I've got to admit that I'm a pretty lucky guy. I've got the best job around, getting to talk sports on the radio and the privilege of calling University of Utah games too. One of the other perks of the job is that occasionally I have the opportunity to emcee events like the one that I will be part of next week to benefit the University of Utah baseball program.
Each year, for the last six years, Utah baseball coach Bill Kinneberg has kicked off the baseball season with a dinner, highlighted by a guest speaker with Major League Baseball roots. Past speakers have included: Terry Francona, Cal Ripken Jr., Harmon Killebrew, Brooks Robinson and Bruce Hurst. This year's speaker will be one of the best all-around players of the last 25 years in Major League Baseball, Hall of Famer Dave Winfield.
Growing up as a child of the 70's and 80's and a huge baseball fan in Kansas City, I had the chance to watch Winfield play for the Yankees, Angels and Blue Jays — three of the six teams he played for during his 22-year career. I remember watching Winfield roam the outfield and thinking what a freak of nature he was, standing 6-foot-6 and running with his long strides. Winfield was simply one of the best all-around baseball players and athletes of his generation.
For those that don't know, he was a scholarship baseball and basketball player for his alma mater, Minnesota, in the early 1970's. Former Jazz coach Frank Layden told me he recalled coaching against Winfield while at Niagara. Layden said that Winfield could have made a living playing professional basketball if that was the path he had chosen. In fact, Dave Winfield is one of the few athletes ever drafted by four professional sports teams.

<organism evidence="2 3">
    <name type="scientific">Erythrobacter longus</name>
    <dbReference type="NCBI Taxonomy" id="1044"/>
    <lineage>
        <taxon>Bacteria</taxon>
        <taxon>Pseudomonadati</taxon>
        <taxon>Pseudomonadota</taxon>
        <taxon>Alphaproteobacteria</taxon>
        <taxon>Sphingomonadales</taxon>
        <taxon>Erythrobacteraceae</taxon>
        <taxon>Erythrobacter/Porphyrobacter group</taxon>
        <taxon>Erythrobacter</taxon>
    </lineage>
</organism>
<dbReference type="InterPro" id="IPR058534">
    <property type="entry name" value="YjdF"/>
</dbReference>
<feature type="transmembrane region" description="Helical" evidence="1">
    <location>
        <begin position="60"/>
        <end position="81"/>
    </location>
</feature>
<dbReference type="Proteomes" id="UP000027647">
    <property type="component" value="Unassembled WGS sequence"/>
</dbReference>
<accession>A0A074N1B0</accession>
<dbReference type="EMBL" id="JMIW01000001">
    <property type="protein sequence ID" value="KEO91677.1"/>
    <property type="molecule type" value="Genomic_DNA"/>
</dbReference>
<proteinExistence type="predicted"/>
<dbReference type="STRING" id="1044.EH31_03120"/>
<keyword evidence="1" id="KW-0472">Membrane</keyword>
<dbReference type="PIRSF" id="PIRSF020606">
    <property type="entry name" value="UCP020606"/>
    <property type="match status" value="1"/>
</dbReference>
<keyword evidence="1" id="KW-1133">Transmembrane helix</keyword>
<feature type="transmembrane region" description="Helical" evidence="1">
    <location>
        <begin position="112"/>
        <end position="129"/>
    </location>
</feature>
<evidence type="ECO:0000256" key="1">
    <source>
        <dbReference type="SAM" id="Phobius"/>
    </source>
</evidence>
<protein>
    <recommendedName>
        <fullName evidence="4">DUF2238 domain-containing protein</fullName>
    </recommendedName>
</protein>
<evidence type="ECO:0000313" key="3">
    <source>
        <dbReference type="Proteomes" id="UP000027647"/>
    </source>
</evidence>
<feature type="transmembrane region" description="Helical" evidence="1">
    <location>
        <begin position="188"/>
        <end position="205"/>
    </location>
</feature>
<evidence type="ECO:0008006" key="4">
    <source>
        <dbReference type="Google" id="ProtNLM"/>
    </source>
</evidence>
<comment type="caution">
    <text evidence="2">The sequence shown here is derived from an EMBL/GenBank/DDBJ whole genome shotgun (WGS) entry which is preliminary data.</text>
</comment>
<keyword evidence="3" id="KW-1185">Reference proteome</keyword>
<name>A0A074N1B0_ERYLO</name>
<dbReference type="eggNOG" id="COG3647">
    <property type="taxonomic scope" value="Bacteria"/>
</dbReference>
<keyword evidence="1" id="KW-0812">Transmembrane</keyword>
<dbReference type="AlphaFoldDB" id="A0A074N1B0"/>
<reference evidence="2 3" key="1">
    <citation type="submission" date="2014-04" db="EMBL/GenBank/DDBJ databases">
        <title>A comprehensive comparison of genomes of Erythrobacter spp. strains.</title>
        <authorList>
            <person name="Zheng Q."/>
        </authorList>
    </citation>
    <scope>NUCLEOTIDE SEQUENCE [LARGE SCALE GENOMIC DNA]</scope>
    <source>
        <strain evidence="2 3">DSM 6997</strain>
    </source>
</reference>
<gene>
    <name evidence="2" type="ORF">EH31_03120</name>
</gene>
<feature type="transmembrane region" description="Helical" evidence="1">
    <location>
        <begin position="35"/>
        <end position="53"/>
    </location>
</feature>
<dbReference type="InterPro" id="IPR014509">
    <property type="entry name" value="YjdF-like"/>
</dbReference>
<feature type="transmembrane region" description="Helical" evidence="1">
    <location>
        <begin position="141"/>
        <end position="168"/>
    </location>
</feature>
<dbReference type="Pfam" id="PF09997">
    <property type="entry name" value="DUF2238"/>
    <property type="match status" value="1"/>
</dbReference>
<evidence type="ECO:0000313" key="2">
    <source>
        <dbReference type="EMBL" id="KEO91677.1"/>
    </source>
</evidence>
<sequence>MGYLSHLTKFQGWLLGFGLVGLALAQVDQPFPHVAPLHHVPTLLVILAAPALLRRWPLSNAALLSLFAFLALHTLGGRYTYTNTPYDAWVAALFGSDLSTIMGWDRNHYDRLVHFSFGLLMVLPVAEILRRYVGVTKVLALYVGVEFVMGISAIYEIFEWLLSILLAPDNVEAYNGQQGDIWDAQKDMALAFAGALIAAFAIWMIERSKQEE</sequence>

In 1973 he was chosen fourth overall by the San Diego Padres as a pitcher. From professional basketball, both the Atlanta Hawks of the NBA and the Utah Stars of the ABA drafted him, so yes, he could have played here in Salt Lake City. And finally, though he never played college football, the Minnesota Vikings choose him in the 17th round of the NFL draft. Although he had many choices, it's hard to argue with his ultimate decision to play Major League Baseball.
Just a snapshot of his career reveals 12 trips to the All-Star Game, seven Gold Gloves, a World Series title, and induction into the Baseball Hall of Fame in 2001. In addition to what he did on the field, Winfield did as much off the field — creating the David M. Winfield Foundation for Underprivileged Youth in 1977.
When I spoke with Winfield on my show a few weeks ago, he talked just as glowingly about his off-field accomplishments as his on field honors.
In a day-and-age when athletes are often criticized for their me-first and show-me-the-money attitudes, Winfield continues to be a glowing example of how a professional athlete can be an example both on and off the field.1 comment on this story
If you are a baseball fan and would love nothing more than to talk some baseball and meet one of the great all around players of all time, come join us Tuesday for a "Night with Dave Winfield" at the University Park Marriott. Information is available at Utahutes.com or call 801-581-6445.
Listen to the Dave Winfield interview by clicking this link and looking near the bottom of the page.
Bill Riley is the voice of the University of Utah on game days and also on weekdays from 2-6 p.m. on the "Bill and Spence Show" on ESPN Radio 700 AM.